Mar 5, 2007
On February 27, stock exchanges around the world took a sudden sharp plunge. In just that one day, more than 600 billion dollars were destroyed in the New York Stock Exchange.
Certainly this was a huge loss. Yet it constituted a little more than 3%, or a tiny fraction, of the amount of money in that one stock exchange. This is because Wall Street is awash in money – unimaginable amounts of it. And Wall Street is only the beginning of it. Banks, big financial companies, financiers of every kind have so much money, they don’t know what to do with it. They are constantly on the hunt to make a quick profit through speculation. They rush about buying and selling, trying to beat out their competitors in the next big deal.
That money is used for speculation, and not just in the stock market. As enormous as it is, the stock market constitutes only one of the many forms of speculation. There are enormous speculative markets in bonds, currencies, real estate, oil, precious metals – and, yes, even orange juice! Huge companies in every branch of the economy are bought and sold. Companies are broken up and put back together. And every time this is done, more speculative profits are carved out by the investment companies and financiers.
Where does all this speculative capital come from? It originated from the exploitation of the working class, that is, from the production of real goods and services.
That wealth, created by the working class, is then used against us.
Every time companies are bought and sold, the workers pay for it with layoffs and cutbacks of every kind. A huge speculative fever in real estate created enormous fortunes for real estate titans and financing companies. They destroyed affordable housing, leaving big parts of the population priced out of the housing market.
Fortunes are made off government bonds. Wealthy people do nothing but sit there and collect interest tax free, or trade their government bonds to one another and make even more money. Meanwhile the infrastructure is left to crumble and rot. There is no money to build enough new bridges, roads, schools and hospitals to meet the needs of a growing population. At the same time, city water and sewer systems, schools and hospitals are literally over a century old.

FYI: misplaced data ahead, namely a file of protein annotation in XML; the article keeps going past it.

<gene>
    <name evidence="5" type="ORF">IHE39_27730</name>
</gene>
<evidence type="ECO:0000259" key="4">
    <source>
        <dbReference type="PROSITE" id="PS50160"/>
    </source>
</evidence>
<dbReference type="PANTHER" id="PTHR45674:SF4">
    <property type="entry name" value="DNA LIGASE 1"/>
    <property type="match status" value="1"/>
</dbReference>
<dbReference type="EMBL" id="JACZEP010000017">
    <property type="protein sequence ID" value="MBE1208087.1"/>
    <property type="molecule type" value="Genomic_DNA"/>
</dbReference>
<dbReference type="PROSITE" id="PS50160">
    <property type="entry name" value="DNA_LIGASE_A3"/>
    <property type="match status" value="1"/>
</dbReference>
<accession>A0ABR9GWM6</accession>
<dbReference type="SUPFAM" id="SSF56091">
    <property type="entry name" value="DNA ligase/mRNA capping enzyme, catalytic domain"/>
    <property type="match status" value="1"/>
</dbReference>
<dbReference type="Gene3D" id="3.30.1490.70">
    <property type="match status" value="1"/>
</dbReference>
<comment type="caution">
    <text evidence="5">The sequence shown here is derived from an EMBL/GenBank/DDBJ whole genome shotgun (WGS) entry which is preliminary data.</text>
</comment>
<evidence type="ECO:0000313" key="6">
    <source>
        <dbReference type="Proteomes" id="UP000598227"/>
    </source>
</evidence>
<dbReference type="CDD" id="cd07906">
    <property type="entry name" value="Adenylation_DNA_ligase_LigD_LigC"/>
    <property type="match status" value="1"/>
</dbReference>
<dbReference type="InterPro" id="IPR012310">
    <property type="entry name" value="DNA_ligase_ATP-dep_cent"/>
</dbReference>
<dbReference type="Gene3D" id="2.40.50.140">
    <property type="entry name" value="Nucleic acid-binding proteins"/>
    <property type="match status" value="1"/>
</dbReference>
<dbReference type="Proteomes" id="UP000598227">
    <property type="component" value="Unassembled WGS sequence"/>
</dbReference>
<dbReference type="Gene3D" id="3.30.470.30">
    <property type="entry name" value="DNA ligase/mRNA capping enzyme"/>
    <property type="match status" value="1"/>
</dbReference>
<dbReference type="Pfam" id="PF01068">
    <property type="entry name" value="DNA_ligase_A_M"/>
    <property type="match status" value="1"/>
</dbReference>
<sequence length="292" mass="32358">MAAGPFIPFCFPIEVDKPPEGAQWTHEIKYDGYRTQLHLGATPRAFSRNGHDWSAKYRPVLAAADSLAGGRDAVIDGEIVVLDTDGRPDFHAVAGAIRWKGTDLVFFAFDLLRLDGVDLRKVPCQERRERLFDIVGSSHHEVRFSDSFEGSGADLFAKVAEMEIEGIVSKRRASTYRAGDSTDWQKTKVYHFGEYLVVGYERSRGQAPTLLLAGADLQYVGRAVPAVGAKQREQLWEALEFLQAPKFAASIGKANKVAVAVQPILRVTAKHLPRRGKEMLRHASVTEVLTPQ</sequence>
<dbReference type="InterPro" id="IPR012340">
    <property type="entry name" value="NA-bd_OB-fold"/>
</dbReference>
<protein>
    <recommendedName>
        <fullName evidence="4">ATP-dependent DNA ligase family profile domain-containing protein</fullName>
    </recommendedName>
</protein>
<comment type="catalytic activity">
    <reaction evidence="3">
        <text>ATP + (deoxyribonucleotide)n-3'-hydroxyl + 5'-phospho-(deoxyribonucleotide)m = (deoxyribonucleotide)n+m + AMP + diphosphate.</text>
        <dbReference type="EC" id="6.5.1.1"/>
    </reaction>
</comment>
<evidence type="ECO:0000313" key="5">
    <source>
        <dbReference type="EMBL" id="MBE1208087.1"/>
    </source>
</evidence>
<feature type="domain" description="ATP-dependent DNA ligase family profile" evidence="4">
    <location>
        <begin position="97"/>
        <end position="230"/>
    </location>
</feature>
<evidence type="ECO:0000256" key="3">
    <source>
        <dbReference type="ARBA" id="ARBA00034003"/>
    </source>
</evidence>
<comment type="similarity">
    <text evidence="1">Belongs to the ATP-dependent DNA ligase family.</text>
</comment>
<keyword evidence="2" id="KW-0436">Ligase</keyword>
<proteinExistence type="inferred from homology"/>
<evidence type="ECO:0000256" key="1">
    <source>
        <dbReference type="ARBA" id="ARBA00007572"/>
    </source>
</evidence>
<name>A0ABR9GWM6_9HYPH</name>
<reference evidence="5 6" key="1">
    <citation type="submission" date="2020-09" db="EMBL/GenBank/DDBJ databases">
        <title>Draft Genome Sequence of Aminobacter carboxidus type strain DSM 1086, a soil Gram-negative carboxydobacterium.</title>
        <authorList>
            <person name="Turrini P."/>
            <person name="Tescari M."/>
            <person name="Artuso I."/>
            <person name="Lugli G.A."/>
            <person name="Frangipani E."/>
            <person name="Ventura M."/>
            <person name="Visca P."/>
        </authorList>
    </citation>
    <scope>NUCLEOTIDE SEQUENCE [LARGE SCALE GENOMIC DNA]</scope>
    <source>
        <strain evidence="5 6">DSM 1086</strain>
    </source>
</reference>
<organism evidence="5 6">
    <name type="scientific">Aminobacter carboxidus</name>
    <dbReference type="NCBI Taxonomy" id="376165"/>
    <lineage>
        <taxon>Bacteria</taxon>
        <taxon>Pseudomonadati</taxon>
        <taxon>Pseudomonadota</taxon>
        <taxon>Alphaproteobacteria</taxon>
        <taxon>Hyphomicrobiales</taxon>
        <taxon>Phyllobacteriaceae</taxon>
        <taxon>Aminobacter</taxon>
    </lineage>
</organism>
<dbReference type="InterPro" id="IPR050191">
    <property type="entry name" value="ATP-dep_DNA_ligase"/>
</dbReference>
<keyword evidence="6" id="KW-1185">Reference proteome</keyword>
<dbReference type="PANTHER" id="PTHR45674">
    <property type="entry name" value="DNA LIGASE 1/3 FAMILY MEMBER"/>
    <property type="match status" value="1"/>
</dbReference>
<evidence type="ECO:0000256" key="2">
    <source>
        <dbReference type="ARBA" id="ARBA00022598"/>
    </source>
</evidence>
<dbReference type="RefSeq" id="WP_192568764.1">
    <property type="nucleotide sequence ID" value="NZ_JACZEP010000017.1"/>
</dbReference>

In other words, the workings of the economy are little more than an enormous Las Vegas casino running full tilt night and day. And the financiers are sitting there with chips piled as high as skyscrapers – that is, until they come tumbling down. Sooner or later, this drive to accumulate leads to more serious crashes, that in turn detonate other crises, which the wealthy will also try to make the working class and poor pay for.
The fact that there is a downturn in the real estate market today could very well bring about a bigger banking crisis. In other words, this speculative fever could very well wind up in much wider ruin. A whiff of that fear led to the dramatic drop last week.
What insanity. On the one pole, there is a parasitic capitalist class. At the other pole, there is growing impoverishment and decay. This is a complete dead end for humanity.
Let the working class that produces everything push aside the capitalist class that takes everything. Let the wealth that workers create finally satisfy their needs and the needs of all humanity.